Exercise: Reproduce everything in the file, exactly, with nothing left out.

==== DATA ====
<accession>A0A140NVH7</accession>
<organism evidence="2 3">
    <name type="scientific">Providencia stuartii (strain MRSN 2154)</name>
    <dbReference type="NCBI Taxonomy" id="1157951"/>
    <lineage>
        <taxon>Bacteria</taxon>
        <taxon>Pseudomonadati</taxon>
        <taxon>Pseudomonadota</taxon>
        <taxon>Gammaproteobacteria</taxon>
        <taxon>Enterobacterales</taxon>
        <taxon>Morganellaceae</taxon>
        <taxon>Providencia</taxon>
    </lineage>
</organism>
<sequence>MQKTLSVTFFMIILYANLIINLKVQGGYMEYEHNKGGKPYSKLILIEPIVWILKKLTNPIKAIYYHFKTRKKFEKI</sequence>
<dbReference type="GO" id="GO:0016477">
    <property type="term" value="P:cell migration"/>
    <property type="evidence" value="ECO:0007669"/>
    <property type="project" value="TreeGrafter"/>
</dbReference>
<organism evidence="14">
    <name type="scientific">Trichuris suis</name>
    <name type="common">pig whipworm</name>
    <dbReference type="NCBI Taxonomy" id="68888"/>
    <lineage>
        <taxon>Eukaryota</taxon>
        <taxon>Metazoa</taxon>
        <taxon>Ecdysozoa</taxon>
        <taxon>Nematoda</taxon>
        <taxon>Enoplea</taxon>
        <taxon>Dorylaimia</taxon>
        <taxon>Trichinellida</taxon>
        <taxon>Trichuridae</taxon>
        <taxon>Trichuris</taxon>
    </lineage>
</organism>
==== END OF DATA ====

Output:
<accession>A0A140NVH7</accession>
<organism evidence="2 3">
    <name type="scientific">Providencia stuartii (strain MRSN 2154)</name>
    <dbReference type="NCBI Taxonomy" id="1157951"/>
    <lineage>
        <taxon>Bacteria</taxon>
        <taxon>Pseudomonadati</taxon>
        <taxon>Pseudomonadota</taxon>
        <taxon>Gammaproteobacteria</taxon>
        <taxon>Enterobacterales</taxon>
        <taxon>Morganellaceae</taxon>
        <taxon>Providencia</taxon>
    </lineage>
</organism>
<sequence>MQKTLSVTFFMIILYANLIINLKVQGGYMEYEHNKGGKPYSKLILIEPIVWILKKLTNPIKAIYYHFKTRKKFEKI</sequence>
<dbReference type="GO" id="GO:0016477">
    <property type="term" value="P:cell migration"/>
    <property type="evidence" value="ECO:0007669"/>
    <property type="project" value="TreeGrafter"/>
</dbReference>
<organism evidence="14">
    <name type="scientific">Trichuris suis</name>
    <name type="common">pig whipworm</name>
    <dbReference type="NCBI Taxonomy" id="68888"/>
    <lineage>
        <taxon>Eukaryota</taxon>
        <taxon>Metazoa</taxon>
        <taxon>Ecdysozoa</taxon>
        <taxon>Nematoda</taxon>
        <taxon>Enoplea</taxon>
        <taxon>Dorylaimia</taxon>
        <taxon>Trichinellida</taxon>
        <taxon>Trichuridae</taxon>
        <taxon>Trichuris</taxon>
    </lineage>
</organism>